224. Electronic consultations (E-consults) vs Face-to-Face Consults: Advancing Infectious Disease Care in a Large Veterans Affairs Healthcare System
Session: Poster Abstract Session: Clinical Practice Costs, Informatics, and Telemedicine
Thursday, October 8, 2015
Room: Poster Hall
Posters
  • Electronic consultations IDfinalpdf.pdf (1.1 MB)
  • Background:   The Veterans Affairs Boston Healthcare System (VABHS) has embraced electronic consults (EC) as a way to improve access to subspecialty care. VABHS is a large tertiary care facility, receiving Infectious Disease (ID) consults from acute inpatient settings, long term care facilities (LTCF), and outpatient clinics across New England. EC are asynchronous, consultative, provider-to-provider communications mitigating the need for a face-to-face (FTF) visit. The scope and impact of EC on FTF consultation in ID is not well described.

    Methods: The reason and frequency of consults in 2011 (FTF only) was compared to that in 2014 (FTF and EC).

    Results:    There were 193 FTF consults in 2011 compared to 195 in 2014 (during this time the total number of inpatient hospitalizations and outpatient visits at the medical center remained unchanged).  Of 308 EC in 2014, the largest group of questions (26%) included questions related to antimicrobial use for bacterial infections (fig 1). Frequency of e-consult versus FTF for Lyme disease, UTI, C diff, perioperative antibiotics, and immunization  were significantly higher (p <.05 for each) compared to FTF.  EC   were utilized more than FTF by LTC facilities [45 (14.8%) EC vs. 6 (3%) FTF] and non-Boston facilities [69 (22%) EC vs. 14 (7%) FTF].   98% of EC were done by 1 designated provider.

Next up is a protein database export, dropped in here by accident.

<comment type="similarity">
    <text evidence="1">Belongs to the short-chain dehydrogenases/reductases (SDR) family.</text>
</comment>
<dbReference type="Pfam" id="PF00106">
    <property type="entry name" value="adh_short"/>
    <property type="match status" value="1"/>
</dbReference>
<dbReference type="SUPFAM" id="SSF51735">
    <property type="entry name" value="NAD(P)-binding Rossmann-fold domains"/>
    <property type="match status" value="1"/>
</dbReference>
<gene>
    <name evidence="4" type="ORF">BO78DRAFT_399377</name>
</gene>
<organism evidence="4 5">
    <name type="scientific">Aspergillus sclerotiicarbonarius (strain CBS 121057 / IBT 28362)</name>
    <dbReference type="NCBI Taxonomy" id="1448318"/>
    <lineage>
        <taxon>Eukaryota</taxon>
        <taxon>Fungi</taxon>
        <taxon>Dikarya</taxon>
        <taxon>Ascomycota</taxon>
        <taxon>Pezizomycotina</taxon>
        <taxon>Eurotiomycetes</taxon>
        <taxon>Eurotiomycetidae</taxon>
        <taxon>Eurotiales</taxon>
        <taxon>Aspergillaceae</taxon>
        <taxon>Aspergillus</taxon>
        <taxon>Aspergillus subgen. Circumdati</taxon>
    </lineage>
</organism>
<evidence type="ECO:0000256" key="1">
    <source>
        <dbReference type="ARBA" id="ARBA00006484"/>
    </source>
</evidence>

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    Conclusion:   The implementation of EC did not result in a compensatory decrease in the number of FTF consults. As such, the EC may represent new consultative work for the ID specialist. Whether this increased specialty involvement in care leads to improved outcomes remains to be evaluated. The EC turnaround time is significantly shorter than FTF; this may be augmented by a dedicated EC physician. Certain diagnoses such as UTI, noninvasive bacterial infections, perioperative surgical antibiotic management rarely trigger a FTF, but generate many EC, providing an opportunity to enhance antibiotic stewardship. 

    Judith Strymish, MD1,2, Gouri Gupte, PhD, MHA3, Kalpana Gupta, MD, MPH4,5, Eun Ji Kim, MD6, Varsha Vimalananda, MD MPH7,8,9,10, Katerina Devito, MS11, Steven R. Simon, MD MPH12,13,14 and Jay Orlander, MD12,15, (1)Infectious Disease, VA Boston Healthcare System, West Roxbury, MA, (2)Harvard Medical School, Boston, MA, (3)Department of Health Policy and Management, Boston University School of Public Health, Boston, MA, (4)Department of Medicine/Boston University School of Medicine, Boston, MA, (5)VA Boston Health Care System, West Roxbury, MA, (6)Boston Medical Center, Boston, MA, (7)Center for Healthcare Organization and Implementation Research (CHOIR), Edith Nourse Rogers Memorial Veterans Affairs Medical Center, Bedford, MA, (8)VA Boston HCS, West Roxbury, MA, (9)Section of Endocrinology, Diabetes and Metabolism, Boston University School of Medicine, Boston, MA, (10)Section of Endocrinology, Diabetes and Metabolism, VA Boston HCS, West Roxbury, MA, (11)Department of Nutrition, Harvard School of Public Health, Boston, MA, (12)Department of General Medicine, VA Boston HCS, West Roxbury, MA, (13)Department of General Medicine, Harvard Medical School, Boston, MA, (14)Department of General Medicine, Brigham and Womens Hospital, Boston, MA, (15)Department of General Medicine, Boston University School of Medicine, Boston, MA

    Disclosures:

    J. Strymish, None

    G. Gupte, None

    K. Gupta, None

    E. J. Kim, None

    V. Vimalananda, None

    K. Devito, None

    S. R. Simon, None

    J. Orlander, None

    Findings in the abstracts are embargoed until 12:01 a.m. PDT, Wednesday Oct. 7th with the exception of research findings presented at the IDWeek press conferences.